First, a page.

Broadband technologies can also bridge gaps between rural and other underserved areas as well as a nation’s most populated areas. These technologies can combine voice, video and data – each being as indispensable (if not more so) in less populated areas as in the big cities. However, such technologies require infrastructure development that is not always readily available in many bush areas. Broadband technologies are vital when it comes to including under-served people in the information age so that distance learning can be facilitated. This results in greater access to information and services, and better career and economic opportunities.

The use of broadband technology to keep the public safe is essential when confronted by man-made or natural disasters. For people to be protected and to protect themselves they must be able to communicate quickly and efficiently.

Meantime, technology transforms healthcare in so many ways. It might be basic SMS reminders for vaccinations or anti-retroviral treatments, to grassroots information-gathering on demographics and diseases, to mobile information repositories for personal health records. The simple cell phone is now the linchpin of many health programmes throughout Africa. With more than half a million women dying due to complications of pregnancy and childbirth, the greater tragedy is that most of these deaths are preventable. However, in Africa, fewer than half of all births are attended by a midwife or skilled health worker. It’s not suggested that a healthcare professional can be substituted, but broadband access is helping train community field workers, as well as providing expectant mothers and families with basic, straightforward advice. Foetal scans taken in rural or mobile hospitals can be sent using broadband from mobile phone to large city hospitals for swift, expert advice. The result? Safeguarding health – and lives.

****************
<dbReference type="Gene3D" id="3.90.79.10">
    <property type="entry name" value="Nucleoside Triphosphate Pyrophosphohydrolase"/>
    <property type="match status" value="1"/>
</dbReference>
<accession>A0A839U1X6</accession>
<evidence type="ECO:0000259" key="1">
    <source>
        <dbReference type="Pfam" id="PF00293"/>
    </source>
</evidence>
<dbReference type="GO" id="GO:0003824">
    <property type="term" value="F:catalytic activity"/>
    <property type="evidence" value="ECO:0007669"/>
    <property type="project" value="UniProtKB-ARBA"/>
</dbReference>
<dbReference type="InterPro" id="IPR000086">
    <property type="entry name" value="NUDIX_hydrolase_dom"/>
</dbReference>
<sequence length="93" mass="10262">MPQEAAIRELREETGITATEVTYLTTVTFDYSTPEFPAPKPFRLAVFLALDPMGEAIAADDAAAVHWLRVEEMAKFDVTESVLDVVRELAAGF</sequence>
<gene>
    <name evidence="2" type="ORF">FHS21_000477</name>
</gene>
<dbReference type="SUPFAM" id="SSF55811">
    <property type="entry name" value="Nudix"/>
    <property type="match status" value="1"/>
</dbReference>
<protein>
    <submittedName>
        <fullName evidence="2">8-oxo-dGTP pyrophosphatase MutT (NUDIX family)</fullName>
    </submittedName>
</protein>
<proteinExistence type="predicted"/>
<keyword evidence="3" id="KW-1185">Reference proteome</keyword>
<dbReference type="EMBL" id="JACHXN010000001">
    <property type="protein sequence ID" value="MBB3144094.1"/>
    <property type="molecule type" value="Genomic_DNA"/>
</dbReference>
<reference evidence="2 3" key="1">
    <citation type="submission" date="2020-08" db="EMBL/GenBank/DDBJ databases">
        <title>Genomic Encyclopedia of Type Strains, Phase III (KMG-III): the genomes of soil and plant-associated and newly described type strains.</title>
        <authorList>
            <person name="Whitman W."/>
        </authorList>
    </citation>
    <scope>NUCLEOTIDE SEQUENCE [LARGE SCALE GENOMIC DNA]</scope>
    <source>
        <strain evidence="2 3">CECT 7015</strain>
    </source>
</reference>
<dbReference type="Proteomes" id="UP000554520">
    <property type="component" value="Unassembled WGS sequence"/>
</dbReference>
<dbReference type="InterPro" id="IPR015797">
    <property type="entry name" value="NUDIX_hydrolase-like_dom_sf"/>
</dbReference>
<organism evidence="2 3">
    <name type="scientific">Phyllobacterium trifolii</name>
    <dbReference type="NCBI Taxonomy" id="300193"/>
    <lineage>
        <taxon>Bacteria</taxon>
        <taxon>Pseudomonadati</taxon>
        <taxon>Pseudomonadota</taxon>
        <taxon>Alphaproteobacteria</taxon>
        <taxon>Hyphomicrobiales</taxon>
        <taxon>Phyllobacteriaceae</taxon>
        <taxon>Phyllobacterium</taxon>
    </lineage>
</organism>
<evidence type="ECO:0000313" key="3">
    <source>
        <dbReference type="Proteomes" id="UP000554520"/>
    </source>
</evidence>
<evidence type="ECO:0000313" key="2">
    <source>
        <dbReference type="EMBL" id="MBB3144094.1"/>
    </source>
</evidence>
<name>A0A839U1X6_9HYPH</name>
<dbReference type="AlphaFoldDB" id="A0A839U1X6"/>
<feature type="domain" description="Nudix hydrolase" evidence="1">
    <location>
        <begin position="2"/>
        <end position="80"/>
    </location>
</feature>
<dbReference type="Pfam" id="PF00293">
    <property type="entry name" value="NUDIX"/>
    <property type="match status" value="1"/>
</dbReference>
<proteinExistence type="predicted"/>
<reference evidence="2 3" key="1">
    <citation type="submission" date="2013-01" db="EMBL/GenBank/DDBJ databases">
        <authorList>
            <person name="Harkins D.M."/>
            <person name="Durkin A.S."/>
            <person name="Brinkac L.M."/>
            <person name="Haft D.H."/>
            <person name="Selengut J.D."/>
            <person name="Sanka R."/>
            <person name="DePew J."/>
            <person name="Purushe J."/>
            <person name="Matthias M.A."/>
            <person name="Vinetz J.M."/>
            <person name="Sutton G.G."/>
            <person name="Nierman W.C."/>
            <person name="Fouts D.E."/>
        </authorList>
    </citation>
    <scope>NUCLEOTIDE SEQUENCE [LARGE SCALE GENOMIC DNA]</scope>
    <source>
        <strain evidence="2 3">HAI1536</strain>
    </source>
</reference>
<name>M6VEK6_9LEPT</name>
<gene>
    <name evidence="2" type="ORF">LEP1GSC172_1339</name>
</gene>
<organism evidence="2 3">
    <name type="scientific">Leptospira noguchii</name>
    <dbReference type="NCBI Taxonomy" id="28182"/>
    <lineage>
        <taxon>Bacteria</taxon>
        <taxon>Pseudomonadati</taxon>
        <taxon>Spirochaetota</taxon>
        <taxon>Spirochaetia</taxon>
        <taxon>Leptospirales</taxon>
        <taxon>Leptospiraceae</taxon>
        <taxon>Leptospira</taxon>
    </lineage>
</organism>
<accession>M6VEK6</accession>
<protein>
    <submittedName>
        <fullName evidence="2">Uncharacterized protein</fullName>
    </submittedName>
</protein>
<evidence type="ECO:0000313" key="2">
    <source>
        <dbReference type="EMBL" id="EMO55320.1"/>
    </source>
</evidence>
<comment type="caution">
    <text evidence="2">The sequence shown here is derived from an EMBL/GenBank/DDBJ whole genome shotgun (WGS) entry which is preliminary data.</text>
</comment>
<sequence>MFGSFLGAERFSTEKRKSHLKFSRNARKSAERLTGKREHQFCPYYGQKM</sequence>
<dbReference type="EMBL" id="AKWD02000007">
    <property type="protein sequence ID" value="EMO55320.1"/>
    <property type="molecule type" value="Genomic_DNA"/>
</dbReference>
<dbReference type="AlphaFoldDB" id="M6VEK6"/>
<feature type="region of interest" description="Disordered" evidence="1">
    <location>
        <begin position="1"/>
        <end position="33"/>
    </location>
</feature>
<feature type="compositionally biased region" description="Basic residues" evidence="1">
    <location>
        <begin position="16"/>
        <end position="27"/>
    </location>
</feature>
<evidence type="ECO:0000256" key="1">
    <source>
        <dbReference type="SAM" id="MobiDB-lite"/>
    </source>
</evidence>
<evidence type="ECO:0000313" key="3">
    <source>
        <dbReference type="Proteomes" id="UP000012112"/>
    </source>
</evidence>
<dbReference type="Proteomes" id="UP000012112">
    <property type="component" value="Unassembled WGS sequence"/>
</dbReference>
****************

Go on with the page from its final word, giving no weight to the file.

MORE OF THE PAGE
The wide-ranging MDG on environmental sustainability covers provision of safe drinking water and basic sanitation, protecting biodiversity, improving the lives of slum-dwellers and more. Broadband is a key link. ‘Smart’ electricity grids are a case in point. They make it easier for locally generated electricity (including from renewable sources) to be integrated, stored, and shared as demand fluctuates. Farmers and fishermen can receive weather forecasts directly to their mobile phones, enabling them to operate more efficiently while living and working in a safer environment.